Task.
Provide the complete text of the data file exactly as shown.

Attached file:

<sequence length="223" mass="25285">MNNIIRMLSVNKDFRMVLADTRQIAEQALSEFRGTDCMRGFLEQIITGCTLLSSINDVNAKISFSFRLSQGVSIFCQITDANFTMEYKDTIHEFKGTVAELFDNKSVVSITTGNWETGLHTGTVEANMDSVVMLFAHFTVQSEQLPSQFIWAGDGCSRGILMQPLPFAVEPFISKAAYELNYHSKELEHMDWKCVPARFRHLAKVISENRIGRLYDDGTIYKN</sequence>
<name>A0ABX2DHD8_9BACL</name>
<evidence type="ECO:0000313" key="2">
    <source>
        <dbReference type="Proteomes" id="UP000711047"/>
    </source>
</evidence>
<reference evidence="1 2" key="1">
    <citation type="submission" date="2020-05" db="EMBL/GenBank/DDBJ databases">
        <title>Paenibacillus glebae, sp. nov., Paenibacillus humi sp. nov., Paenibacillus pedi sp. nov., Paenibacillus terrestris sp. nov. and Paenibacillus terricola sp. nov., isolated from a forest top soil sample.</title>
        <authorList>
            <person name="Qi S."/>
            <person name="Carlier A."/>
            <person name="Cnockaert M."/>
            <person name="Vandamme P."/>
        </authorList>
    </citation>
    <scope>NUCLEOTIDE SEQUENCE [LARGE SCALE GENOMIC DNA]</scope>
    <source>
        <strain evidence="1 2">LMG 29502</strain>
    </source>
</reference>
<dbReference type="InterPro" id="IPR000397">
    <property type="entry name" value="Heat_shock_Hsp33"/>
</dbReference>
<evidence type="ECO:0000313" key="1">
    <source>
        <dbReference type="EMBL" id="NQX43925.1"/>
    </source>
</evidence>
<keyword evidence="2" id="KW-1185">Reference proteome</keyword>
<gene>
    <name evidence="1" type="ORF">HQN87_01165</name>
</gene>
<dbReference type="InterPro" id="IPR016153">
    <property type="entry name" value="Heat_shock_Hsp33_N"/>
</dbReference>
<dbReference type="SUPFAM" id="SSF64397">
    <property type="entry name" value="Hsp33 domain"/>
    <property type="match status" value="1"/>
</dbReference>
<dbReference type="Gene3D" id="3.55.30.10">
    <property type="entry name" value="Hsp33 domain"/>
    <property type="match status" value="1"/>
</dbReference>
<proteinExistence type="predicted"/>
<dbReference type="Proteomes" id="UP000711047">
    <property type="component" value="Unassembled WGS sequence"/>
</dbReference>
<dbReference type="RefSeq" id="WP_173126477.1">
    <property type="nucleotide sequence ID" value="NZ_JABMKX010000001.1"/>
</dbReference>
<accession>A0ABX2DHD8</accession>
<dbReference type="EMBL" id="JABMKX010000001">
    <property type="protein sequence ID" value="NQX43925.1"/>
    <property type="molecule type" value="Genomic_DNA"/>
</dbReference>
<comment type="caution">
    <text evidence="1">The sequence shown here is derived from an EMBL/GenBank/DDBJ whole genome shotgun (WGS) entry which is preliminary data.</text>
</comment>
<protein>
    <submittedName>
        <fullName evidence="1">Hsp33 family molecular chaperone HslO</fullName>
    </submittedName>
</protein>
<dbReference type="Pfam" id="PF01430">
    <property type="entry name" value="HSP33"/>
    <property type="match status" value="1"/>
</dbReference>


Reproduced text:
<sequence length="223" mass="25285">MNNIIRMLSVNKDFRMVLADTRQIAEQALSEFRGTDCMRGFLEQIITGCTLLSSINDVNAKISFSFRLSQGVSIFCQITDANFTMEYKDTIHEFKGTVAELFDNKSVVSITTGNWETGLHTGTVEANMDSVVMLFAHFTVQSEQLPSQFIWAGDGCSRGILMQPLPFAVEPFISKAAYELNYHSKELEHMDWKCVPARFRHLAKVISENRIGRLYDDGTIYKN</sequence>
<name>A0ABX2DHD8_9BACL</name>
<evidence type="ECO:0000313" key="2">
    <source>
        <dbReference type="Proteomes" id="UP000711047"/>
    </source>
</evidence>
<reference evidence="1 2" key="1">
    <citation type="submission" date="2020-05" db="EMBL/GenBank/DDBJ databases">
        <title>Paenibacillus glebae, sp. nov., Paenibacillus humi sp. nov., Paenibacillus pedi sp. nov., Paenibacillus terrestris sp. nov. and Paenibacillus terricola sp. nov., isolated from a forest top soil sample.</title>
        <authorList>
            <person name="Qi S."/>
            <person name="Carlier A."/>
            <person name="Cnockaert M."/>
            <person name="Vandamme P."/>
        </authorList>
    </citation>
    <scope>NUCLEOTIDE SEQUENCE [LARGE SCALE GENOMIC DNA]</scope>
    <source>
        <strain evidence="1 2">LMG 29502</strain>
    </source>
</reference>
<dbReference type="InterPro" id="IPR000397">
    <property type="entry name" value="Heat_shock_Hsp33"/>
</dbReference>
<evidence type="ECO:0000313" key="1">
    <source>
        <dbReference type="EMBL" id="NQX43925.1"/>
    </source>
</evidence>
<keyword evidence="2" id="KW-1185">Reference proteome</keyword>
<gene>
    <name evidence="1" type="ORF">HQN87_01165</name>
</gene>
<dbReference type="InterPro" id="IPR016153">
    <property type="entry name" value="Heat_shock_Hsp33_N"/>
</dbReference>
<dbReference type="SUPFAM" id="SSF64397">
    <property type="entry name" value="Hsp33 domain"/>
    <property type="match status" value="1"/>
</dbReference>
<dbReference type="Gene3D" id="3.55.30.10">
    <property type="entry name" value="Hsp33 domain"/>
    <property type="match status" value="1"/>
</dbReference>
<proteinExistence type="predicted"/>
<dbReference type="Proteomes" id="UP000711047">
    <property type="component" value="Unassembled WGS sequence"/>
</dbReference>
<dbReference type="RefSeq" id="WP_173126477.1">
    <property type="nucleotide sequence ID" value="NZ_JABMKX010000001.1"/>
</dbReference>
<accession>A0ABX2DHD8</accession>
<dbReference type="EMBL" id="JABMKX010000001">
    <property type="protein sequence ID" value="NQX43925.1"/>
    <property type="molecule type" value="Genomic_DNA"/>
</dbReference>
<comment type="caution">
    <text evidence="1">The sequence shown here is derived from an EMBL/GenBank/DDBJ whole genome shotgun (WGS) entry which is preliminary data.</text>
</comment>
<protein>
    <submittedName>
        <fullName evidence="1">Hsp33 family molecular chaperone HslO</fullName>
    </submittedName>
</protein>
<dbReference type="Pfam" id="PF01430">
    <property type="entry name" value="HSP33"/>
    <property type="match status" value="1"/>
</dbReference>